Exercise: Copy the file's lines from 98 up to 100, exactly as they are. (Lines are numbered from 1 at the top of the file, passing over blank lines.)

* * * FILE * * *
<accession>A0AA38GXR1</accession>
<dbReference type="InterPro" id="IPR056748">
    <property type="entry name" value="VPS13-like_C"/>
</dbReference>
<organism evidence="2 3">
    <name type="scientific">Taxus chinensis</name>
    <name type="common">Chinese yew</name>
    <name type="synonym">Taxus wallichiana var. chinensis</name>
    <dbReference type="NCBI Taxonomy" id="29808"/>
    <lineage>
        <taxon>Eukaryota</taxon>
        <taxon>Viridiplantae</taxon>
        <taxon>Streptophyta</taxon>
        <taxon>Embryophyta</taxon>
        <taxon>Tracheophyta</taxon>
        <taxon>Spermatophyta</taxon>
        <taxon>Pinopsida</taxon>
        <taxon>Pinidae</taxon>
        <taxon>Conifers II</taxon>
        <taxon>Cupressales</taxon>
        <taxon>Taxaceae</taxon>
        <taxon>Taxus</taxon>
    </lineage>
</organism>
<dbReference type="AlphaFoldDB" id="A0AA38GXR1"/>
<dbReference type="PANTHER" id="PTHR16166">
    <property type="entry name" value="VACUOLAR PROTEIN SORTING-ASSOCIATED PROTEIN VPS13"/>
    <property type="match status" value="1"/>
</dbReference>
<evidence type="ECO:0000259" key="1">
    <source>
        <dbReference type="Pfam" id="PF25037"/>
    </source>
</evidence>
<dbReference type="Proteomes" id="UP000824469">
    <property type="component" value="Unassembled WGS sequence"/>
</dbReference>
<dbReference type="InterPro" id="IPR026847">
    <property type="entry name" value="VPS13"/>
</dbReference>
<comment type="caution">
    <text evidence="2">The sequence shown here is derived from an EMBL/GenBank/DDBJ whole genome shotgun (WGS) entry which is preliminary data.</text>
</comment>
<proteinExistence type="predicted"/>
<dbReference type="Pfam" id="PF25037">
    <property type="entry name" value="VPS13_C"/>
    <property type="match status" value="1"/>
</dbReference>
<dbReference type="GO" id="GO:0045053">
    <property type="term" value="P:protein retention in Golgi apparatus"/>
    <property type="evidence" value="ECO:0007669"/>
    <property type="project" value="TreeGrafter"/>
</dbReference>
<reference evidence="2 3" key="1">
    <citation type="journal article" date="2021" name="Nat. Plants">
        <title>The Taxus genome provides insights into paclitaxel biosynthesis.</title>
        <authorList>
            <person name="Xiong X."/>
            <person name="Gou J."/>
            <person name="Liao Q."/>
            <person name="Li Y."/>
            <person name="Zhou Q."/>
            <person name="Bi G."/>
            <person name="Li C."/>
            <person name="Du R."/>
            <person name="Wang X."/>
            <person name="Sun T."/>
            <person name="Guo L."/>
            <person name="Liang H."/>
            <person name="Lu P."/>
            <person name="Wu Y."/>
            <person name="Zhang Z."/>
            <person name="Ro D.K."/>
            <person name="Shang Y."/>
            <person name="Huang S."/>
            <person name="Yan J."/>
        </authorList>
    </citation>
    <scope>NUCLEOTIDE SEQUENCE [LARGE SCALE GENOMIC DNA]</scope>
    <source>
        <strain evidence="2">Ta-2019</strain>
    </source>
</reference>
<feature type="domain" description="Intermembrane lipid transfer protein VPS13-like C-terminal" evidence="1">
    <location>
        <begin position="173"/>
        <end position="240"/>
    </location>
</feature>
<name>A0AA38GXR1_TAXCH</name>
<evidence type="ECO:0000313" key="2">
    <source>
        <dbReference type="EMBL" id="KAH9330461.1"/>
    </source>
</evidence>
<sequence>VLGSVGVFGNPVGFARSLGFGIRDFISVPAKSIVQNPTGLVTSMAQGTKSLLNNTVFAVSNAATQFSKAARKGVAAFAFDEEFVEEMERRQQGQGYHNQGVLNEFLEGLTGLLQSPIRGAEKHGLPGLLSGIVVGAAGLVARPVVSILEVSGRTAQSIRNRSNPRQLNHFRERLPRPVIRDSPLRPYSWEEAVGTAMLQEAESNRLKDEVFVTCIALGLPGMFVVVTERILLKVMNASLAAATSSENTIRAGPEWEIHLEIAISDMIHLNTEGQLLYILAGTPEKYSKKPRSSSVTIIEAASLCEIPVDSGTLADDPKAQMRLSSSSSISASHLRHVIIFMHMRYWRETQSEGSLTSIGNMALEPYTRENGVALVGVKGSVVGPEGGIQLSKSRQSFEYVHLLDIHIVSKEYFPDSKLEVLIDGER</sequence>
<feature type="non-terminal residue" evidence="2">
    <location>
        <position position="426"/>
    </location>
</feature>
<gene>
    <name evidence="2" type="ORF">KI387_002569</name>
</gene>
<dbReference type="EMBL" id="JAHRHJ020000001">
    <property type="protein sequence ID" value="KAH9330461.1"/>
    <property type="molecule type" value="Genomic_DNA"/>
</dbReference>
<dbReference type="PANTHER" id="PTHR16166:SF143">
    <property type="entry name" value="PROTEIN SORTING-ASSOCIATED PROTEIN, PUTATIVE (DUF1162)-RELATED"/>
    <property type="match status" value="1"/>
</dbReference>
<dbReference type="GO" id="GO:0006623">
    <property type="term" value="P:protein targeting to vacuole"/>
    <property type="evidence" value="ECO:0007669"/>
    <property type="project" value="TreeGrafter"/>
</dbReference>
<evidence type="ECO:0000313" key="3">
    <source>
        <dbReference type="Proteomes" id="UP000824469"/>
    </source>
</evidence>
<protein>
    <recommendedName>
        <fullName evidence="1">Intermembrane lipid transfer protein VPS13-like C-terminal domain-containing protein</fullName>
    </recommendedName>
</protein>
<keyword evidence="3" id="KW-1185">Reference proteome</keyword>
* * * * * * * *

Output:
    <location>
        <position position="426"/>
    </location>